Estonia is a country in Northern Europe and the smallest of the Baltic states but the most visited of them. For comparisons, the country is slightly larger than Switzerland or Denmark.
The population is about 1,4 million with Tallinn being the capital and largest city of Estonia. More than 70% of the population lives in the towns. The biggest cities are Tallinn, Narva, Pärnu, Kohtla-Järve, Tartu, and Kuressaare. It has over 1500 islands with the biggest being Saaremaa and Hiiumaa.
Estonia is Lonely Planet’s best value destination in the world in 2016. One of the greenest countries in Europe, Estonia is yet to be discovered, it is often forgotten European destination. Its Scandinavian neighbors draw way more attention and are a more popular destination.
This small Baltic country actually has a lot to offer, from its historical museums to the medieval castles in the capital of Tallinn.
Here are 10 reasons to put this Baltic European country on your travel list.
There are so many things to do in Estonia – starting with the capital Tallinn – Tallinn’s Old Town is a UNESCO World Heritage Site, Town Hall Square, St. Mary’s Church, St. Olaf’s Church, and many other museums like the Occupation Museum, Estonian History Museum and the Tallinn City Museum. Outside of Tallinn, you can check out the lakes along the Russian border in the East, or the coastline along the Baltic Sea, visit some of the islands.
The Estonian’s capital is filled with colorful and distinctive buildings including more than 20 churches. Some of those are the Art Nouveau to Gothic, the Old Town’s varied and colorful architecture, Riga Cathedral and St. Peter’s Church.
These colorful, gabled houses and medieval buildings lined the cobblestoned streets with guard towers along the enclosed city wallshave been preserved very well.
Estonia’s history has been influenced by foreign countries like Germany, Denmark, Sweden and most recently, the former Soviet Union. The country gained its independence in 1991 and became part of the European Union and NATO shortly after that.
We can still see this multi-cultural history and influence in various museums, churches, architecture, and buildings. Important historical museums are Tallinn’s Guild Hall and Tartu’s Estonian National Museum.
You can explore the Bastion tunnels built by Swedes, or Russian Orthodox Church and a Danish King’s garden in Tallinn, or towns surrounded by city walls and towers and filled with cobblestone streets. History enthusiasts will love Estonia.
Photo credit: Jaan Männik
Lake Viljandi is a lake in Viljandi County, Estonia. The lake lies in the deep primeval valley of Viljandi, depth 11 m, length 4.6 km, width 450 m. Travelers who love hiking can take the trail that goes around the lake and it will take them to the observation platform.
Tallinn Town Hall Square
Town Hall Square has been a market place and the center of this old Hanseatic town since the 13th and 14th centuries. It has been the central hub of the Old Town for more than 8 centuries. A pivotal part of the wider city today, it’s the obvious place to begin your explorations. Charming pastel buildings line the medieval square, but its dominating feature is the Gothic town hall, where you can go inside and take a look around.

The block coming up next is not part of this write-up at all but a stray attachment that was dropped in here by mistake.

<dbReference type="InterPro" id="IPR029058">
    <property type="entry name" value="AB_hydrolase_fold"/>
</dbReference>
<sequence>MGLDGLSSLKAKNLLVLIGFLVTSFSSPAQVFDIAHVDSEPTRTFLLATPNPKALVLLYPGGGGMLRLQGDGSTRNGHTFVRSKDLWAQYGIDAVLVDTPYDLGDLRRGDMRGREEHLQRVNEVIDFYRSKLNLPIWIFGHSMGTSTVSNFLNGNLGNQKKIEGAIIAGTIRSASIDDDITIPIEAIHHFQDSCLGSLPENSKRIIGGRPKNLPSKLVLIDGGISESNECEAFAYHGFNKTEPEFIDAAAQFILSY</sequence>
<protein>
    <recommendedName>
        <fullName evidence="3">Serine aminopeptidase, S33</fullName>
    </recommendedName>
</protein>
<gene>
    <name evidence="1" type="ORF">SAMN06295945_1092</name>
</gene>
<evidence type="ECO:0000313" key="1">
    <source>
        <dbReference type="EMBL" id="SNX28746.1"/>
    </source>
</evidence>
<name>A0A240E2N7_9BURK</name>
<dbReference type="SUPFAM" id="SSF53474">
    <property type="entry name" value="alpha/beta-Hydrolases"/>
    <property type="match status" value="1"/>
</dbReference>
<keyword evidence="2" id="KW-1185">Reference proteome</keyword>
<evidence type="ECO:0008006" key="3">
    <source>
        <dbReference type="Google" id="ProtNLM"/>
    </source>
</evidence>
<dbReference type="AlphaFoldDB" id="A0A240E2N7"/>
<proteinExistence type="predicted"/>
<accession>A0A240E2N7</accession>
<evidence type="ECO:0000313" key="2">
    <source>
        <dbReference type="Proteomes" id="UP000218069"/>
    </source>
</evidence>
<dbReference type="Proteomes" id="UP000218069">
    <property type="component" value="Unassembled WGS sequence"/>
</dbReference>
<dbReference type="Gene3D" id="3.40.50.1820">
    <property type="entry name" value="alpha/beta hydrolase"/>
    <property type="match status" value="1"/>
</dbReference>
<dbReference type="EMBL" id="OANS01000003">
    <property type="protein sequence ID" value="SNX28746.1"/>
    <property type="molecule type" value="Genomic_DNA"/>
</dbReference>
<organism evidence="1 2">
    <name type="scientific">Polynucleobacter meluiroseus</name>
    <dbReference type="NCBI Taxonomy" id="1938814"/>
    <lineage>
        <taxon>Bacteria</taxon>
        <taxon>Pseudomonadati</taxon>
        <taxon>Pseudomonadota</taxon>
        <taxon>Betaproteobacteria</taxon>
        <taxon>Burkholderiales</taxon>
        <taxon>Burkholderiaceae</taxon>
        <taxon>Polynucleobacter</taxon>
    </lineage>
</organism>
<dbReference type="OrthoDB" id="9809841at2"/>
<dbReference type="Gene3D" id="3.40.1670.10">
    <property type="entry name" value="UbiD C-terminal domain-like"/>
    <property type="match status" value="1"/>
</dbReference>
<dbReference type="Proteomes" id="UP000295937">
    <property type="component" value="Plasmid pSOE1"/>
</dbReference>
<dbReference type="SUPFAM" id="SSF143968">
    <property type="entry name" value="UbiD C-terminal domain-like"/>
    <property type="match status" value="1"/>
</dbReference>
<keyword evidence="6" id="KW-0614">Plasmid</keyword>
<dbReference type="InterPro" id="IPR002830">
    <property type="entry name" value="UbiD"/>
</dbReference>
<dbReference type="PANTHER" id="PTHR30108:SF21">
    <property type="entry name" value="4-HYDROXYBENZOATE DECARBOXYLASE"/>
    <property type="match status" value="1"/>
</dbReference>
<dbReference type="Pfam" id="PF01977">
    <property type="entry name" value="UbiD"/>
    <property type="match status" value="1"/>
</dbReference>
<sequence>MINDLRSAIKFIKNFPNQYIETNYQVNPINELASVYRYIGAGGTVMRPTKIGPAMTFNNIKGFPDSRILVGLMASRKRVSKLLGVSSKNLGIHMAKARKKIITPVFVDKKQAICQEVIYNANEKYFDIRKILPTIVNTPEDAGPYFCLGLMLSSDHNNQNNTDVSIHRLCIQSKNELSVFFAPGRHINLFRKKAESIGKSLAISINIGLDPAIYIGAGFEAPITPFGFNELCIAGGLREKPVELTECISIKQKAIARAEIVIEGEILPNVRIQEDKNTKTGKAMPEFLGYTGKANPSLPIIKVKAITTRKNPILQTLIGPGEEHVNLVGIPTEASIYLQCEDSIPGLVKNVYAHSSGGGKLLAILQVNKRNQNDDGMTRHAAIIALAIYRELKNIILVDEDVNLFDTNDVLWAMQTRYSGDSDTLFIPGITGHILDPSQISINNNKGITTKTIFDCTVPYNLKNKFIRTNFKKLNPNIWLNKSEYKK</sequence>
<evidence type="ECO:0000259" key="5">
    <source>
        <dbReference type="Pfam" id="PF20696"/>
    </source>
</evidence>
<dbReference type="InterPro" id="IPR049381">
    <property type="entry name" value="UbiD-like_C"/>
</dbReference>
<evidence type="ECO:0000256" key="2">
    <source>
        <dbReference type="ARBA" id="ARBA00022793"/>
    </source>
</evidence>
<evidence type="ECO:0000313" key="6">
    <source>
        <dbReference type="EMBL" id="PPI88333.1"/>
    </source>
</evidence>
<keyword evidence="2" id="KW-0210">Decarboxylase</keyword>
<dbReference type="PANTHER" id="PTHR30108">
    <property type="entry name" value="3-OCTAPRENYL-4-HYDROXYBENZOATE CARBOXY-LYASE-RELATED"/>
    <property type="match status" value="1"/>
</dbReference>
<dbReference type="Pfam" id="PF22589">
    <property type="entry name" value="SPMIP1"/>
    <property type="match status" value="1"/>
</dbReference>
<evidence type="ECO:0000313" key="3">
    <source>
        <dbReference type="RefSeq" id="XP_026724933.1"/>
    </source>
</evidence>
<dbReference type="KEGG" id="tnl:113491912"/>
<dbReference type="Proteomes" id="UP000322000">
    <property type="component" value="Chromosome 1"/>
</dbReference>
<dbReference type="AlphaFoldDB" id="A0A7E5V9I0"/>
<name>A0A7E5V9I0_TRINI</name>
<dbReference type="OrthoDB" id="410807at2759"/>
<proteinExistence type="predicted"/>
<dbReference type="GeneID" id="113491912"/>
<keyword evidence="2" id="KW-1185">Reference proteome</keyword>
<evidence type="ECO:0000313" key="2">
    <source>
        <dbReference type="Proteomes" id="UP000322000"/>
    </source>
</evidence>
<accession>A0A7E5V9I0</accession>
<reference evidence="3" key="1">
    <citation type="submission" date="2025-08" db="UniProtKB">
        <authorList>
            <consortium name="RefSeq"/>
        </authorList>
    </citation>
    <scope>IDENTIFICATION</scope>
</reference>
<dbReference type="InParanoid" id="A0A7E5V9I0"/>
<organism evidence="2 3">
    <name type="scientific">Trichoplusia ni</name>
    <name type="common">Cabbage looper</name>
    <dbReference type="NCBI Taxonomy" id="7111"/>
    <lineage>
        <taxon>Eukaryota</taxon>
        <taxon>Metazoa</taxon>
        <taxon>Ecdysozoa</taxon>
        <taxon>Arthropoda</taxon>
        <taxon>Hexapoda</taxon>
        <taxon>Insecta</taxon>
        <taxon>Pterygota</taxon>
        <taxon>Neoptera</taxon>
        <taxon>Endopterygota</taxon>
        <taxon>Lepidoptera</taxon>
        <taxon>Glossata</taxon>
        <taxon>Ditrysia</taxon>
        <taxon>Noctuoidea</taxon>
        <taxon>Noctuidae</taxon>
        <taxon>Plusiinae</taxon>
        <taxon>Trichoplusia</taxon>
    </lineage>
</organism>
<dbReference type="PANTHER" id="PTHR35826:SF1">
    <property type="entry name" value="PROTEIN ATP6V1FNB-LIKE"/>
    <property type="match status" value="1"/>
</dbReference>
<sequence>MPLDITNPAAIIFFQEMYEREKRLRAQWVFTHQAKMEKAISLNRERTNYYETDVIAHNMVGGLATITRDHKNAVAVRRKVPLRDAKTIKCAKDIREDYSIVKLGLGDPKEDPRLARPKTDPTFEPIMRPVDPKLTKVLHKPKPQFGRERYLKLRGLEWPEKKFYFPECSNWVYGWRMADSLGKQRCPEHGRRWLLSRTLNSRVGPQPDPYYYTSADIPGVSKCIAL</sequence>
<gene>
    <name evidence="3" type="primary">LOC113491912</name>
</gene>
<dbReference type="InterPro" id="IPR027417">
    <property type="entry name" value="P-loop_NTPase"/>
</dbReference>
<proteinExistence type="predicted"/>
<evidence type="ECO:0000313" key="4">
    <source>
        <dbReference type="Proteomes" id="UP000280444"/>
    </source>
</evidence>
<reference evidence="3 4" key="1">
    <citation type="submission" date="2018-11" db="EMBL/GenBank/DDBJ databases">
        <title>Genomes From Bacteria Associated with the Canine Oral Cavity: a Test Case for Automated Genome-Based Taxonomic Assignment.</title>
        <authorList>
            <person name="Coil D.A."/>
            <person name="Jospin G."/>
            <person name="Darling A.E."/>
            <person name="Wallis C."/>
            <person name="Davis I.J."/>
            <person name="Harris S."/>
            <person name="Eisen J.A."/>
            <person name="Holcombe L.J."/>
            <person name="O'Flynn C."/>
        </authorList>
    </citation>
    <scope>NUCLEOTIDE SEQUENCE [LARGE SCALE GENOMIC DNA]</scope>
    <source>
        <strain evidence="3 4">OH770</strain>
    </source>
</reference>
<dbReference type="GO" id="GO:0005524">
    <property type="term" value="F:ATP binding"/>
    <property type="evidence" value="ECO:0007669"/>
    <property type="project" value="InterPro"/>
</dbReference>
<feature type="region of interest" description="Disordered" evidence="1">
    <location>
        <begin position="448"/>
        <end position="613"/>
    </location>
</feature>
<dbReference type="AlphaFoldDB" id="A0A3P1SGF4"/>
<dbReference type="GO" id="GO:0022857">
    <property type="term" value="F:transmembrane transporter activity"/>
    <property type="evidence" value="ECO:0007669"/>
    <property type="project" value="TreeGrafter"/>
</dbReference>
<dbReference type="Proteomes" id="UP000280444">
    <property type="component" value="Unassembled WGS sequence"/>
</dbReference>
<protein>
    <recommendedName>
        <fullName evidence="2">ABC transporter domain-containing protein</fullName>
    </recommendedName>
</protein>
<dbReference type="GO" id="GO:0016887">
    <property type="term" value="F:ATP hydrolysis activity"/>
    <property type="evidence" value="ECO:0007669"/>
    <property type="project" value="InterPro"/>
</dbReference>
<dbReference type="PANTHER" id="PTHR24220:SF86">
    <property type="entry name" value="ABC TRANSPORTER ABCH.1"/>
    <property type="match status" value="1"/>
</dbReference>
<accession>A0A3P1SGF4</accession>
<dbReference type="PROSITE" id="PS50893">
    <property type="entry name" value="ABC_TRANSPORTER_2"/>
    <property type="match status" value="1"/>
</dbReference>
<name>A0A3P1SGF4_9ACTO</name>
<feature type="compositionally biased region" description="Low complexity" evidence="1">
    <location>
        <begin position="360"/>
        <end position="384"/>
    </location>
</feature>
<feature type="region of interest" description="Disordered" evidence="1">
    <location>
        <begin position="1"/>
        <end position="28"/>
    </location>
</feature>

In summer it is filled with outdoor cafes, it is a venue for open-air concerts and fairs and more when in winter it becomes a Christmas market.
Today, the Maritime Museum is one of the largest museums in Estonia, and the most popular. The Maritime Museum is the institution for collecting, preserving, studying and presenting Estonian maritime culture. Its mission is to promote knowledge about, respect for and love of the sea.
The Museum was founded in Tallinn on the initiative of former captains and sailors in 1935.
The beach is known amongst all the Estonians as the best beach in the country. This long, wide, sandy beach offers volleyball courts, cafes and changing cubicles. A curving path stretches along the sand, lined with fountains, park benches and an excellent playground. Early-20th-century buildings are strung along Ranna pst, the avenue that runs parallel to the beach. Across the road, the formal gardens of Rannapark are ideal for a summertime picnic.
Photo credit: Wikipedia/Vamps
The Keila Waterfall is a waterfall in Northern Estonia on Keila River. It is the third most powerful waterfall in Estonia after Narva and Jägala.
There is a road from the park along the riverbed, crossing two suspension bridges, to the waterfall.
Folk Music Festival
A nice way to get closer to the Estonian culture is by visiting Viljandi’s Folk Music Festival. This is one of the biggest in the Baltics and very popular with a central focus on European folk music. It is traditionally held during the last weekend of July.
There are many beautiful churches with their own history. Some of the most impressing ones are St. Paul’s Church in Viljandi, St. Olaf’s Church in Tallinn, Alexander Nevsky Cathedral, Tallinn’s oldest church, the Cathedral of Saint Mary the Virgin.
The reasons to visit Estonia this summer are countless. These are just a few of them.
Want to learn more about sustainable travel? Check our other posts.
If you want to learn more about what not to do when visit Estonia check our post Top 10 Things Not to Do in Estonia.
If you have your own tips on what not do, when you visit Estonia, please share them in the comment below. I would love to hear about your experience.